For one thing, once you authorize a payment on Zelle after providing the recipient’s US mobile number and email address, the money transfer cannot be canceled by any means (unless the recipient has not yet enrolled in the network). Moreover, the participating banks and the platform itself are not legally accountable for any fund transfer by the user.

The most common type of scam that takes place on Zelle is when an anonymous seller asks the buyer to pay for a product through the Zelle network instead of PayPal or other more secure payment methods. Since the network is supported by their bank or credit union, users generally feel secure and assume that the institution will intervene if anything goes wrong.

However, that’s not the case. The seller, who is actually a scammer, will usually close his bank account after receiving the money. Needless to say, the promised product will never arrive.

As a fraud victim, the customer can complain to the bank, but they will just say there is nothing they can do since the user authorized the Zelle fund transfer. For this reason, the platform urges users to consider other payment options if they are unsure about the recipient.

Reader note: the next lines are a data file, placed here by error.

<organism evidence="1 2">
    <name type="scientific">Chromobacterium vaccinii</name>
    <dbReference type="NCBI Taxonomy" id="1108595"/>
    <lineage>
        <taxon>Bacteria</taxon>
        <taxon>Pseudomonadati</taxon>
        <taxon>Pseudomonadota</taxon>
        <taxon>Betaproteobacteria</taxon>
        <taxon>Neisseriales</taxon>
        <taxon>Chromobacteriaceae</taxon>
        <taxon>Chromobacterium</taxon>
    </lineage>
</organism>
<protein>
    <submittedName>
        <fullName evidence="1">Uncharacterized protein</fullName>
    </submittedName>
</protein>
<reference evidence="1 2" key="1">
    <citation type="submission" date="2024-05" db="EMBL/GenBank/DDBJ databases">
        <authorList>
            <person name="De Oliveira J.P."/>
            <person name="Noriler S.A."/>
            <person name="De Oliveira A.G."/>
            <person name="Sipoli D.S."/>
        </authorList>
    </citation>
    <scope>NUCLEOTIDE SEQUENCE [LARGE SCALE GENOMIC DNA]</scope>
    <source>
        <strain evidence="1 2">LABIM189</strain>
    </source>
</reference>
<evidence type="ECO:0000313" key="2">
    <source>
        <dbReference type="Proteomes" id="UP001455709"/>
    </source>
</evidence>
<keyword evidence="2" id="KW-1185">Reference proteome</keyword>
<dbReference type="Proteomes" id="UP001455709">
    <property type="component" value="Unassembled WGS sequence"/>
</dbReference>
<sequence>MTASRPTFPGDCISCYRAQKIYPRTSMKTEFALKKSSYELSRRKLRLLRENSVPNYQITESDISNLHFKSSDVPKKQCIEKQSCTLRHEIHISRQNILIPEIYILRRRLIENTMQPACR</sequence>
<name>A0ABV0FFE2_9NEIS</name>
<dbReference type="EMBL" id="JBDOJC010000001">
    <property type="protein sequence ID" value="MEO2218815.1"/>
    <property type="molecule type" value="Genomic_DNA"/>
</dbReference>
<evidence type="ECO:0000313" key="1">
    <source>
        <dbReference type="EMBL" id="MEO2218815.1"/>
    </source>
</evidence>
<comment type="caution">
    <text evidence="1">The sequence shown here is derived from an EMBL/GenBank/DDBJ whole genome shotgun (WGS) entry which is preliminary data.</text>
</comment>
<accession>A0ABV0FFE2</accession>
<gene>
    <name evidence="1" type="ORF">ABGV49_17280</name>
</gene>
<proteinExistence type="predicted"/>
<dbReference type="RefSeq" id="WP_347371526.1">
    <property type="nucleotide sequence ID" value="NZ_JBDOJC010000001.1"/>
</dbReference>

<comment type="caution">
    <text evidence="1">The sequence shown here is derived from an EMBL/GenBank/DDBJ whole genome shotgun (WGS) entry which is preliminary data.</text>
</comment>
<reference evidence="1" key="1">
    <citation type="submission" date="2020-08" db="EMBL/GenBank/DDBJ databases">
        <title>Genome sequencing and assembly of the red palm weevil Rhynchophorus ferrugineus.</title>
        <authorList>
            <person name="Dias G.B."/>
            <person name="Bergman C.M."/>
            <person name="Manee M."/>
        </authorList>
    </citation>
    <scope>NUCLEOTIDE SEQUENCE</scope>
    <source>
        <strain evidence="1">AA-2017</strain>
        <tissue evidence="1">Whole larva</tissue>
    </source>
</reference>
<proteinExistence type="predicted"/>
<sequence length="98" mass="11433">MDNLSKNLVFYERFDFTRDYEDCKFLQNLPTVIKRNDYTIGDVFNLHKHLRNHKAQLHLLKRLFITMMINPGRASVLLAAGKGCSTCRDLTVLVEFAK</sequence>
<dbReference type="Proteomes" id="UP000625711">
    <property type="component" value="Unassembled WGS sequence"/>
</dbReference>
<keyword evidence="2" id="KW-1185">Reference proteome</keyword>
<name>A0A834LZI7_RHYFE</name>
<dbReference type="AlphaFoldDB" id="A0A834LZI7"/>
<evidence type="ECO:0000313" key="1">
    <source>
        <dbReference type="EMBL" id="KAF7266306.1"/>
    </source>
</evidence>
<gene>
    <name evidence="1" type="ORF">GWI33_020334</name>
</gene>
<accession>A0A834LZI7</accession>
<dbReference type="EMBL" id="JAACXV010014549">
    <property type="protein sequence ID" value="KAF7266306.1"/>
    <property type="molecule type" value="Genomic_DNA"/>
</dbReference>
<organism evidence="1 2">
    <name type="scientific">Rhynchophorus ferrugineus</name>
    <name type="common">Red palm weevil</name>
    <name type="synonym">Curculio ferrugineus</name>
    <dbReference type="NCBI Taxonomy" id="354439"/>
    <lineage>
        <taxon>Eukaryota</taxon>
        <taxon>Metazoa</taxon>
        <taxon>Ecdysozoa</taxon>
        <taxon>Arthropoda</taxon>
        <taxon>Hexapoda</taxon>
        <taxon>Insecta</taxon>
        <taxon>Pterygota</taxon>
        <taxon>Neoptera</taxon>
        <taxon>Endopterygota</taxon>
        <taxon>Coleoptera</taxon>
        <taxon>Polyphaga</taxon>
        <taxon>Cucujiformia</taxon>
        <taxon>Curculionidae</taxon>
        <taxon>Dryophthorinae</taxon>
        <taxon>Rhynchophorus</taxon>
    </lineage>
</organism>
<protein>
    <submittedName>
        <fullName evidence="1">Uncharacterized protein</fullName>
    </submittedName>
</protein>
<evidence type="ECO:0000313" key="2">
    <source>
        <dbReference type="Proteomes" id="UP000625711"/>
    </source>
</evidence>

In more severe cases, scammers can drain funds from personal savings and checking accounts through Zelle. After getting lured into providing just a few details, including a bank verification code (via phone calls), the scammers create a Zelle account to quickly transfer money from that account to their desired accounts.

Direct and Indirect Competitors 

As a digital payment platform, Zelle has numerous competitors in the market. The major ones include: 

1. Venmo

Owned by PayPal, Venmo makes it easy to send and receive money. It is aimed at people who which to split bills for rent, movies, parties, or event tickets.